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Nancy S. Jecker, PhD is a Professor of Bioethics and Humanities at the University of Washington School of Medicine. She holds Adjunct Professorships at the University of Washington’s School of Law, Department of Global Health, and Department of Philosophy. Dr. Jecker is a Visiting Professor at both the University of Johannesburg Department of Philosophy and the Chinese University of Hong Kong Centre for Bioethics. She is a Fulbright U.S. Scholar (2021/22); two time recipient of the Japanese Society for the Promotion of Science international fellowship (2021/2022 and 2018/2019); and three time Rockefeller Foundation Fellowship awardee (2021/22, 2018/19, 1987/88). Dr. Jecker was a Visiting Professor at the National University of Singapore (2018); Scholar-in-residence at the Brocher Foundation (2017); Visiting Professor at The University of Bucharest Research Institute (2017); and keynote speaker at the Israeli Ministry of Health (2017). Dr. Jecker’s research explores global bioethics, justice and moral philosophy. Her research spans a range of topics, most notably healthcare allocation; capabilities and human dignity; sub-Saharan African philosophy; intergenerational ethics; and personhood. Dr. Jecker has published over 200 articles and 4 books. Her most recent book, Ending Midlife Bias: New Values for Old Age (Oxford University Press, 2020), coins the term 'midlife bias' to refer to the privileging of midlife values across the lifespan.
Vardit Ravitsky is Full Professor at the Bioethics Program, School of Public Health, University of Montreal and Senior Lecturer on Global Health and Social Medicine at Harvard Medical School. She is Director of Ethics and Health at the Center for Research on Ethics, a 2020 Trudeau Foundation Fellow, as well as Fellow of the Canadian Academy of Health Sciences and of the Hastings Center. She is member of the Canadian Institutes of Health Research (CIHR) Institute Advisory Board for the Institute of Genetics. Her research focuses on the ethics of genomics and reproduction and is funded by Canada’s leading funding agencies. She published over 180 articles and commentaries on bioethical issues.
Jean-Christophe Bélisle-Pipon is a bioethicist and Assistant Professor in the Health Sciences at Simon Fraser University. With a background in applied ethics, empirical bioethics, health policy, and the ethics of artificial intelligence, Bélisle-Pipon delves into pressing ethical questions surrounding cutting-edge healthcare technologies. Bélisle-Pipon explores the ethical and societal implications of AI in healthcare, delving deep into the complexities of this rapidly advancing field. Moreover, he actively champions citizen engagement, working tirelessly to foster meaningful dialogue and promote ethical decision-making in the realm of AI ethics. As an advocate for responsible governance, Bélisle-Pipon is also dedicated to developing ethical guidelines that will guide decision-makers in shaping public health policies for the benefit of society as a whole. In his quest for responsible and sustainable patient-centered care, Bélisle-Pipon employs diverse methodologies to tackle ethical challenges and establish fruitful collaborations. His multifaceted approach brings together stakeholders from academia, industry, and the public sector to forge effective partnerships aimed at transforming the healthcare landscape. His dedication to a patient-centric approach permeates every facet of his work, ensuring that ethical considerations remain at the forefront of healthcare practices. As an educator, Bélisle-Pipon is dedicated to equipping students with a strong foundation in bioethics and fostering critical thinking skills. He guides students to develop great scholarship and cultivate versatile research and professional abilities.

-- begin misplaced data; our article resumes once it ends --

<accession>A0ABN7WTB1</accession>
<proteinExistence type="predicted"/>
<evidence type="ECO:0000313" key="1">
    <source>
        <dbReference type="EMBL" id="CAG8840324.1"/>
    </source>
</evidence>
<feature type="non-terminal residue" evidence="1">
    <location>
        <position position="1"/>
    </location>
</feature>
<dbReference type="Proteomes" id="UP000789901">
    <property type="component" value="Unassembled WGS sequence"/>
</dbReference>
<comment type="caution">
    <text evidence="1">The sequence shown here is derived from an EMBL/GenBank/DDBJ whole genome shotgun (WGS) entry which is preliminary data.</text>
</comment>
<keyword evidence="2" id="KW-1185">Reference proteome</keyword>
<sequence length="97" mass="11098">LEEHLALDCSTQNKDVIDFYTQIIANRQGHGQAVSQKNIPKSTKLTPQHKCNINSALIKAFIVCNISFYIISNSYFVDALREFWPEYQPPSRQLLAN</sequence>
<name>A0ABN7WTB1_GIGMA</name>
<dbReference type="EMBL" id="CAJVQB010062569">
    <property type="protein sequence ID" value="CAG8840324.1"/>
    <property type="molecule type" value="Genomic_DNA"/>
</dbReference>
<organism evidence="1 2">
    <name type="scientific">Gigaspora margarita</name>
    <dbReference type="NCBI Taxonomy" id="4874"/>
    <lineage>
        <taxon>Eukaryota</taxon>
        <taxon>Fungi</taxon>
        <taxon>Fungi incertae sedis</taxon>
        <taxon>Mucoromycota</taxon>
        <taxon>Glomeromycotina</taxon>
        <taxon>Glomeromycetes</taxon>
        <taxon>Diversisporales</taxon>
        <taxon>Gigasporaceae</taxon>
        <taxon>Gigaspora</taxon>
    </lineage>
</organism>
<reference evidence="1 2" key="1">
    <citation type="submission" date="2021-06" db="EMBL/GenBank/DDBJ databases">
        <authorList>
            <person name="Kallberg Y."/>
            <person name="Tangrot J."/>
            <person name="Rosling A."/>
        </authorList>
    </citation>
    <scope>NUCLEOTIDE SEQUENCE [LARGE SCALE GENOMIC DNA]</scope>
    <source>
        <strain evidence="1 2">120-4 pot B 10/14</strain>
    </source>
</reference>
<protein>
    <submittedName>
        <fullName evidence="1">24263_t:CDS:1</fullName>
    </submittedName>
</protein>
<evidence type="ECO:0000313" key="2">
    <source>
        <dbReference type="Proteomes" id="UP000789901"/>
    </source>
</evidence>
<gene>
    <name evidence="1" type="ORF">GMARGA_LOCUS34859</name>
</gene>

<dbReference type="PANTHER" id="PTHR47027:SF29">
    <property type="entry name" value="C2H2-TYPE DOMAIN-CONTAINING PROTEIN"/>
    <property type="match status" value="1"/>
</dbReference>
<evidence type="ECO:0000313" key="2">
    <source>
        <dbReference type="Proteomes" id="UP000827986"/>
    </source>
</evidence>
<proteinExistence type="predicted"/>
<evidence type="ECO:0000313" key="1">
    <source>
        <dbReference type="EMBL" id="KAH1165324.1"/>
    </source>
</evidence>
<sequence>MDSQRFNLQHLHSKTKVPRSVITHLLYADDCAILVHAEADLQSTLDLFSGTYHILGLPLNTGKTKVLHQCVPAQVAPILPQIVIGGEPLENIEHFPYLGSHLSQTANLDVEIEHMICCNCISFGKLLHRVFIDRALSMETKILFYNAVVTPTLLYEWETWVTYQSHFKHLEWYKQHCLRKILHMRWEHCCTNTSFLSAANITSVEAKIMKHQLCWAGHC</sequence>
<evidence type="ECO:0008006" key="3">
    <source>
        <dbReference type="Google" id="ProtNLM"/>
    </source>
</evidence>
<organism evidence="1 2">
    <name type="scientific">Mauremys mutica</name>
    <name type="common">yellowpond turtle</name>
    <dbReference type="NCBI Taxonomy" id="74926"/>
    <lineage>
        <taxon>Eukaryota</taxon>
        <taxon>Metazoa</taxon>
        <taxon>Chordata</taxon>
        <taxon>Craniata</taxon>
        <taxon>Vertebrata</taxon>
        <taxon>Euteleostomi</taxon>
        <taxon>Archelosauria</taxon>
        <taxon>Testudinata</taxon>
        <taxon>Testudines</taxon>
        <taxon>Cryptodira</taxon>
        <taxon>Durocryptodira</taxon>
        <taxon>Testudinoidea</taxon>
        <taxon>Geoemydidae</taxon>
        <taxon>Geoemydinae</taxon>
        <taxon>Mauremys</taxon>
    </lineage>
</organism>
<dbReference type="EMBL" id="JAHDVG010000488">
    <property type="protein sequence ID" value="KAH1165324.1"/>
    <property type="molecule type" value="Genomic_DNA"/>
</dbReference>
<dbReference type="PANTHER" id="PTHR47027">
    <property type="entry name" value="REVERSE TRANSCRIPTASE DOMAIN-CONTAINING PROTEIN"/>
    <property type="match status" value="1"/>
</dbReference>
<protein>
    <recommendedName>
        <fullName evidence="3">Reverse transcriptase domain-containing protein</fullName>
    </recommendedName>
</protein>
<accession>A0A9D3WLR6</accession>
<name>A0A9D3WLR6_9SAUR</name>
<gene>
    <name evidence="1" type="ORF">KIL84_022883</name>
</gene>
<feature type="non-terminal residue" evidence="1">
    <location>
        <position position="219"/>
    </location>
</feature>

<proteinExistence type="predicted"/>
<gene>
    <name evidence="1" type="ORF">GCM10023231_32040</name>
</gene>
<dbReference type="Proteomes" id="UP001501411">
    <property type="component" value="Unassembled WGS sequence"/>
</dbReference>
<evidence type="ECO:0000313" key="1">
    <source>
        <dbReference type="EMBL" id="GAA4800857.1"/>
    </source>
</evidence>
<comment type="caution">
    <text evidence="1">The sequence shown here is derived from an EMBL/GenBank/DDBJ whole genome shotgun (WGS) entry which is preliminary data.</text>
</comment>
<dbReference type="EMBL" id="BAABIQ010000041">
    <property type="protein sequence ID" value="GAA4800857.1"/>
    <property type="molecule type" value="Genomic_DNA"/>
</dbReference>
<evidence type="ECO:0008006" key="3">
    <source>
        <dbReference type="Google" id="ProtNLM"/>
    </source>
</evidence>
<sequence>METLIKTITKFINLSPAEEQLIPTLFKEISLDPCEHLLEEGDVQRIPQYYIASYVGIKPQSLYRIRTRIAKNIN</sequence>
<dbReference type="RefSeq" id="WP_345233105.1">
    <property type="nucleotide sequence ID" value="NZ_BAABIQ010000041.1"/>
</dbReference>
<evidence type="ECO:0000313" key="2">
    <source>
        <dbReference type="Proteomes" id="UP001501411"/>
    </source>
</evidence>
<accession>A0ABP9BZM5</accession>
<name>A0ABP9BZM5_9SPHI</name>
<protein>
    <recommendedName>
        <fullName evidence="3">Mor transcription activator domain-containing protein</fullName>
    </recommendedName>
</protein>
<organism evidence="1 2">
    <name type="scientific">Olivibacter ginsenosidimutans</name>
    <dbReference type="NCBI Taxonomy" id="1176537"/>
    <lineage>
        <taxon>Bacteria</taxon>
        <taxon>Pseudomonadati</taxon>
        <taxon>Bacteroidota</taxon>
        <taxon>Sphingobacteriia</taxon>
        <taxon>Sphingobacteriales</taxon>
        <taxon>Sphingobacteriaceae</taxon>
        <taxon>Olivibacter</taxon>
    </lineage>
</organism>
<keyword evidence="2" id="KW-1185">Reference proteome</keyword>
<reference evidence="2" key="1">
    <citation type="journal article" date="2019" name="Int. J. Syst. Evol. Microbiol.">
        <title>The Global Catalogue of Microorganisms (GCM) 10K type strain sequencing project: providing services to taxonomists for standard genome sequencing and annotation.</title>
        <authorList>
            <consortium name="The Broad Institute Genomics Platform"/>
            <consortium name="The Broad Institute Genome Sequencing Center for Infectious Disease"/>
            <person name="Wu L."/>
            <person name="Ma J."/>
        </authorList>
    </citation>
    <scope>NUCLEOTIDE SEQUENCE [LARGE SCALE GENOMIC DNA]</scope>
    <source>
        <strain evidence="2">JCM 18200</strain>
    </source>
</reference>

Tenzin Wangmo is a tenured Senior Researcher and Ph.D. Program Coordinator at the Institute for Biomedical Ethics (IBMB), University of Basel (Switzerland). Tenzin holds a doctoral degree (PhD) in Gerontology from the University of Kentucky (USA) and a B.A. in Biology from Berea College (USA). After six years of highly successful scholarship (publications, teaching, and grant funding) at the post-doctoral level, she had received her Privatdozent (PD) title in Biomedical Ethics. Tenzin has research experience and key scholarship in several topics relevant to medical ethics, aging, and care relationships. Presently, she leads empirical studies exploring the ethical and social implications of new technologies in the care for older persons, the notion of responsibility within transnational family care networks, geriatric healthcare decision-making, and family building at “older” ages. She has authored more than 120 peer-reviewed publications in bioethics, medicine, and gerontology. For the 16th World Congress of Bioethics, Tenzin was the chair and organizer for this conference held in Basel, Switzerland.
Aasim Ahmad is a nephrologist with a Masters’ degree in bioethics from the University of Toronto. He is an Honorary Senior Lecturer (Bioethics) and Founder Member of Bioethics Group at the Aga Khan University Karachi, Pakistan. He also serves on many research ethics boards including the Ethic Review Board of Médecins Sans Frontières.
Ainsley Newson Professor of Bioethics at Sydney Health Ethics, University of Sydney, Australia. She has worked in bioethics for over 20 years, holding combined teaching/research academic positions in Australia and the United Kingdom. Ainsley’s research critically considers ethical issues in genomics and human reproductive technologies, specifically how they can be used well across research, clinical and population health settings. She has led bioethics programs of work within large initiatives such as the Australian Genomics Health Alliance and has been funded by leading funders in Australia, the United Kingdom and Europe. Ainsley has published over 140 peer-reviewed papers, book chapters and commentaries. She teaches bioethics in the Sydney Master of Bioethics and guest lectures medical students and other postgraduates. Ainsley is a member of the Australian Health Ethics Committee and the New South Wales Health Ethics Advisory Panel, and is also active in the Regulatory and Ethics Working Group of the Global Alliance on Genomics and Health. In 2022 Ainsley founded AusGenELSI, a network to bring people together to consider ethical, legal and social issues in genomics in Australia.